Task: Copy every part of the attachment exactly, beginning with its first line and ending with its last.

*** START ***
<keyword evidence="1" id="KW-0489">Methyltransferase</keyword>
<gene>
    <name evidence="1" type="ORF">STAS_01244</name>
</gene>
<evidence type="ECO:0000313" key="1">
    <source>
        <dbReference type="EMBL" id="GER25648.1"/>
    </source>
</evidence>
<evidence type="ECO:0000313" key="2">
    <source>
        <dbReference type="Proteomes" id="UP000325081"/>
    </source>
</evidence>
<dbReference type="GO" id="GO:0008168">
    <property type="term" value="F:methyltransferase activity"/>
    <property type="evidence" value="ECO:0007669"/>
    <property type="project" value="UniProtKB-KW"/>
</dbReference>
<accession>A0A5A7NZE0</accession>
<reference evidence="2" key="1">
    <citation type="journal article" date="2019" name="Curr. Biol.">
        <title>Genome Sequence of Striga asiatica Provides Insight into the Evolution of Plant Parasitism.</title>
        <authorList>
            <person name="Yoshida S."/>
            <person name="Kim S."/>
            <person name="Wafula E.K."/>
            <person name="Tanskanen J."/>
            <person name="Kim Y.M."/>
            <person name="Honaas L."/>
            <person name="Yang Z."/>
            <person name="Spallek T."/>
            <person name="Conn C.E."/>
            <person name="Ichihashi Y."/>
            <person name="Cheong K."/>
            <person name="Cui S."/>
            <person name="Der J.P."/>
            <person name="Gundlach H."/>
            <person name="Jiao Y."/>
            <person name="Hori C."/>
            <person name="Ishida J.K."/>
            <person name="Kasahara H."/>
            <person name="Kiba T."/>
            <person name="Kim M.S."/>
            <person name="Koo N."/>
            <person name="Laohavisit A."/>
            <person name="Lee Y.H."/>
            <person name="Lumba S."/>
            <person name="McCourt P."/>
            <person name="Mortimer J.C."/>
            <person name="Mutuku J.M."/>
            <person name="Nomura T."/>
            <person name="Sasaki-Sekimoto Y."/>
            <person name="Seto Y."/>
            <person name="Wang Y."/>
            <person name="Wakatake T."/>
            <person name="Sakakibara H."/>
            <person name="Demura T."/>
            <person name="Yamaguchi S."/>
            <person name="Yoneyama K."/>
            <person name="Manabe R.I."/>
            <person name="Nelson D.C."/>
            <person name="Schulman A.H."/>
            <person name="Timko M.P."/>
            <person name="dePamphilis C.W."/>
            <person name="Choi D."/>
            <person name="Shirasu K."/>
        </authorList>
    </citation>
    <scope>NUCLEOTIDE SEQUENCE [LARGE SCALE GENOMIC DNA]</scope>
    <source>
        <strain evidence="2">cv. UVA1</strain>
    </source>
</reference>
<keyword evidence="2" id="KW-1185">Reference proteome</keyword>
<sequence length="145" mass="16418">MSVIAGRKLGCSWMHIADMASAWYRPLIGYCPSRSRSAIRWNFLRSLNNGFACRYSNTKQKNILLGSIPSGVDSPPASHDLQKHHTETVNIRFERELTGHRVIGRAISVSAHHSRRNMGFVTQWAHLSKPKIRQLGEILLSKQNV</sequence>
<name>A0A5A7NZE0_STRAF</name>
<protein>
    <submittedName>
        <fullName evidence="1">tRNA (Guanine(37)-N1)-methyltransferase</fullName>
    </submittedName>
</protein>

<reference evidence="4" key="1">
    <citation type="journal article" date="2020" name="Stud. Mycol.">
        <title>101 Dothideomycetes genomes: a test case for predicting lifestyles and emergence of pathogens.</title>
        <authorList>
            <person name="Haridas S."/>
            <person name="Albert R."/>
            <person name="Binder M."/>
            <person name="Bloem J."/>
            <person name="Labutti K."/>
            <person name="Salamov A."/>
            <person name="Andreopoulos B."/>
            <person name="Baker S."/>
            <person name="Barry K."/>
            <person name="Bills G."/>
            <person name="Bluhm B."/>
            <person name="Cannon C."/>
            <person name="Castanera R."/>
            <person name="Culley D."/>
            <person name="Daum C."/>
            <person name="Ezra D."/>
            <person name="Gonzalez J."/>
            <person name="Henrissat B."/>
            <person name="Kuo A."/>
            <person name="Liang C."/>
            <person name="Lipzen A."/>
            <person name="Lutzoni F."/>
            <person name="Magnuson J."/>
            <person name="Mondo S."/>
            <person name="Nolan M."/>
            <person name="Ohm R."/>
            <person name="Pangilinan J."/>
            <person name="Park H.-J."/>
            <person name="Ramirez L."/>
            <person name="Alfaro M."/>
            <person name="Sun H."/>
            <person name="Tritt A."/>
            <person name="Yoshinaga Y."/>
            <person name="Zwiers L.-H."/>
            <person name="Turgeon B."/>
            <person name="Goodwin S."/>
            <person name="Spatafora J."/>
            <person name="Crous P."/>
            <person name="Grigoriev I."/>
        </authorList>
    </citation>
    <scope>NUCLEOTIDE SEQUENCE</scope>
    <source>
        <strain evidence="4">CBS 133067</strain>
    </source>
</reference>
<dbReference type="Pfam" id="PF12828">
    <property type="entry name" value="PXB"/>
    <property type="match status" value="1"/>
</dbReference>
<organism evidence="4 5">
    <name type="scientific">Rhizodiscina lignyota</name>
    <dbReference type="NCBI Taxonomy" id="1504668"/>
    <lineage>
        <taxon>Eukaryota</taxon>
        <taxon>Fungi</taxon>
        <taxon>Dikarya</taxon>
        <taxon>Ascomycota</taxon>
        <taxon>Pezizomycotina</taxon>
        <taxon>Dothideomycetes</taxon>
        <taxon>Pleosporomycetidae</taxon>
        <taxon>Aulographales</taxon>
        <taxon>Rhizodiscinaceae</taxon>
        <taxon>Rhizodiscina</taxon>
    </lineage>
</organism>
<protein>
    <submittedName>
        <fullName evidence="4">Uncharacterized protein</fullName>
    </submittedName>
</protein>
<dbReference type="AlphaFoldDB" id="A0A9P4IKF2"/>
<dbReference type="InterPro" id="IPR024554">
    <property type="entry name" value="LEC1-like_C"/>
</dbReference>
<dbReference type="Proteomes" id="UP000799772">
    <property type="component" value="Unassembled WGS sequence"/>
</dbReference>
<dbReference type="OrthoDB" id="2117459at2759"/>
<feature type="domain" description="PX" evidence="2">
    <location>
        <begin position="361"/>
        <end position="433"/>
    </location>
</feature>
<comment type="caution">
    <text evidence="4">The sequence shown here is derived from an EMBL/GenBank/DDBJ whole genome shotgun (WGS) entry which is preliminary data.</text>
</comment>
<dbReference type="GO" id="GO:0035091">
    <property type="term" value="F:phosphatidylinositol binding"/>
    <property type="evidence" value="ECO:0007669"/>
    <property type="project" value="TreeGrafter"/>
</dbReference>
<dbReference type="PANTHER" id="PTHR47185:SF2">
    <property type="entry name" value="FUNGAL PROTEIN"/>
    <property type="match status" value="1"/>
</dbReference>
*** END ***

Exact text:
<keyword evidence="1" id="KW-0489">Methyltransferase</keyword>
<gene>
    <name evidence="1" type="ORF">STAS_01244</name>
</gene>
<evidence type="ECO:0000313" key="1">
    <source>
        <dbReference type="EMBL" id="GER25648.1"/>
    </source>
</evidence>
<evidence type="ECO:0000313" key="2">
    <source>
        <dbReference type="Proteomes" id="UP000325081"/>
    </source>
</evidence>
<dbReference type="GO" id="GO:0008168">
    <property type="term" value="F:methyltransferase activity"/>
    <property type="evidence" value="ECO:0007669"/>
    <property type="project" value="UniProtKB-KW"/>
</dbReference>
<accession>A0A5A7NZE0</accession>
<reference evidence="2" key="1">
    <citation type="journal article" date="2019" name="Curr. Biol.">
        <title>Genome Sequence of Striga asiatica Provides Insight into the Evolution of Plant Parasitism.</title>
        <authorList>
            <person name="Yoshida S."/>
            <person name="Kim S."/>
            <person name="Wafula E.K."/>
            <person name="Tanskanen J."/>
            <person name="Kim Y.M."/>
            <person name="Honaas L."/>
            <person name="Yang Z."/>
            <person name="Spallek T."/>
            <person name="Conn C.E."/>
            <person name="Ichihashi Y."/>
            <person name="Cheong K."/>
            <person name="Cui S."/>
            <person name="Der J.P."/>
            <person name="Gundlach H."/>
            <person name="Jiao Y."/>
            <person name="Hori C."/>
            <person name="Ishida J.K."/>
            <person name="Kasahara H."/>
            <person name="Kiba T."/>
            <person name="Kim M.S."/>
            <person name="Koo N."/>
            <person name="Laohavisit A."/>
            <person name="Lee Y.H."/>
            <person name="Lumba S."/>
            <person name="McCourt P."/>
            <person name="Mortimer J.C."/>
            <person name="Mutuku J.M."/>
            <person name="Nomura T."/>
            <person name="Sasaki-Sekimoto Y."/>
            <person name="Seto Y."/>
            <person name="Wang Y."/>
            <person name="Wakatake T."/>
            <person name="Sakakibara H."/>
            <person name="Demura T."/>
            <person name="Yamaguchi S."/>
            <person name="Yoneyama K."/>
            <person name="Manabe R.I."/>
            <person name="Nelson D.C."/>
            <person name="Schulman A.H."/>
            <person name="Timko M.P."/>
            <person name="dePamphilis C.W."/>
            <person name="Choi D."/>
            <person name="Shirasu K."/>
        </authorList>
    </citation>
    <scope>NUCLEOTIDE SEQUENCE [LARGE SCALE GENOMIC DNA]</scope>
    <source>
        <strain evidence="2">cv. UVA1</strain>
    </source>
</reference>
<keyword evidence="2" id="KW-1185">Reference proteome</keyword>
<sequence length="145" mass="16418">MSVIAGRKLGCSWMHIADMASAWYRPLIGYCPSRSRSAIRWNFLRSLNNGFACRYSNTKQKNILLGSIPSGVDSPPASHDLQKHHTETVNIRFERELTGHRVIGRAISVSAHHSRRNMGFVTQWAHLSKPKIRQLGEILLSKQNV</sequence>
<name>A0A5A7NZE0_STRAF</name>
<protein>
    <submittedName>
        <fullName evidence="1">tRNA (Guanine(37)-N1)-methyltransferase</fullName>
    </submittedName>
</protein>

<reference evidence="4" key="1">
    <citation type="journal article" date="2020" name="Stud. Mycol.">
        <title>101 Dothideomycetes genomes: a test case for predicting lifestyles and emergence of pathogens.</title>
        <authorList>
            <person name="Haridas S."/>
            <person name="Albert R."/>
            <person name="Binder M."/>
            <person name="Bloem J."/>
            <person name="Labutti K."/>
            <person name="Salamov A."/>
            <person name="Andreopoulos B."/>
            <person name="Baker S."/>
            <person name="Barry K."/>
            <person name="Bills G."/>
            <person name="Bluhm B."/>
            <person name="Cannon C."/>
            <person name="Castanera R."/>
            <person name="Culley D."/>
            <person name="Daum C."/>
            <person name="Ezra D."/>
            <person name="Gonzalez J."/>
            <person name="Henrissat B."/>
            <person name="Kuo A."/>
            <person name="Liang C."/>
            <person name="Lipzen A."/>
            <person name="Lutzoni F."/>
            <person name="Magnuson J."/>
            <person name="Mondo S."/>
            <person name="Nolan M."/>
            <person name="Ohm R."/>
            <person name="Pangilinan J."/>
            <person name="Park H.-J."/>
            <person name="Ramirez L."/>
            <person name="Alfaro M."/>
            <person name="Sun H."/>
            <person name="Tritt A."/>
            <person name="Yoshinaga Y."/>
            <person name="Zwiers L.-H."/>
            <person name="Turgeon B."/>
            <person name="Goodwin S."/>
            <person name="Spatafora J."/>
            <person name="Crous P."/>
            <person name="Grigoriev I."/>
        </authorList>
    </citation>
    <scope>NUCLEOTIDE SEQUENCE</scope>
    <source>
        <strain evidence="4">CBS 133067</strain>
    </source>
</reference>
<dbReference type="Pfam" id="PF12828">
    <property type="entry name" value="PXB"/>
    <property type="match status" value="1"/>
</dbReference>
<organism evidence="4 5">
    <name type="scientific">Rhizodiscina lignyota</name>
    <dbReference type="NCBI Taxonomy" id="1504668"/>
    <lineage>
        <taxon>Eukaryota</taxon>
        <taxon>Fungi</taxon>
        <taxon>Dikarya</taxon>
        <taxon>Ascomycota</taxon>
        <taxon>Pezizomycotina</taxon>
        <taxon>Dothideomycetes</taxon>
        <taxon>Pleosporomycetidae</taxon>
        <taxon>Aulographales</taxon>
        <taxon>Rhizodiscinaceae</taxon>
        <taxon>Rhizodiscina</taxon>
    </lineage>
</organism>
<protein>
    <submittedName>
        <fullName evidence="4">Uncharacterized protein</fullName>
    </submittedName>
</protein>
<dbReference type="AlphaFoldDB" id="A0A9P4IKF2"/>
<dbReference type="InterPro" id="IPR024554">
    <property type="entry name" value="LEC1-like_C"/>
</dbReference>
<dbReference type="Proteomes" id="UP000799772">
    <property type="component" value="Unassembled WGS sequence"/>
</dbReference>
<dbReference type="OrthoDB" id="2117459at2759"/>
<feature type="domain" description="PX" evidence="2">
    <location>
        <begin position="361"/>
        <end position="433"/>
    </location>
</feature>
<comment type="caution">
    <text evidence="4">The sequence shown here is derived from an EMBL/GenBank/DDBJ whole genome shotgun (WGS) entry which is preliminary data.</text>
</comment>
<dbReference type="GO" id="GO:0035091">
    <property type="term" value="F:phosphatidylinositol binding"/>
    <property type="evidence" value="ECO:0007669"/>
    <property type="project" value="TreeGrafter"/>
</dbReference>
<dbReference type="PANTHER" id="PTHR47185:SF2">
    <property type="entry name" value="FUNGAL PROTEIN"/>
    <property type="match status" value="1"/>
</dbReference>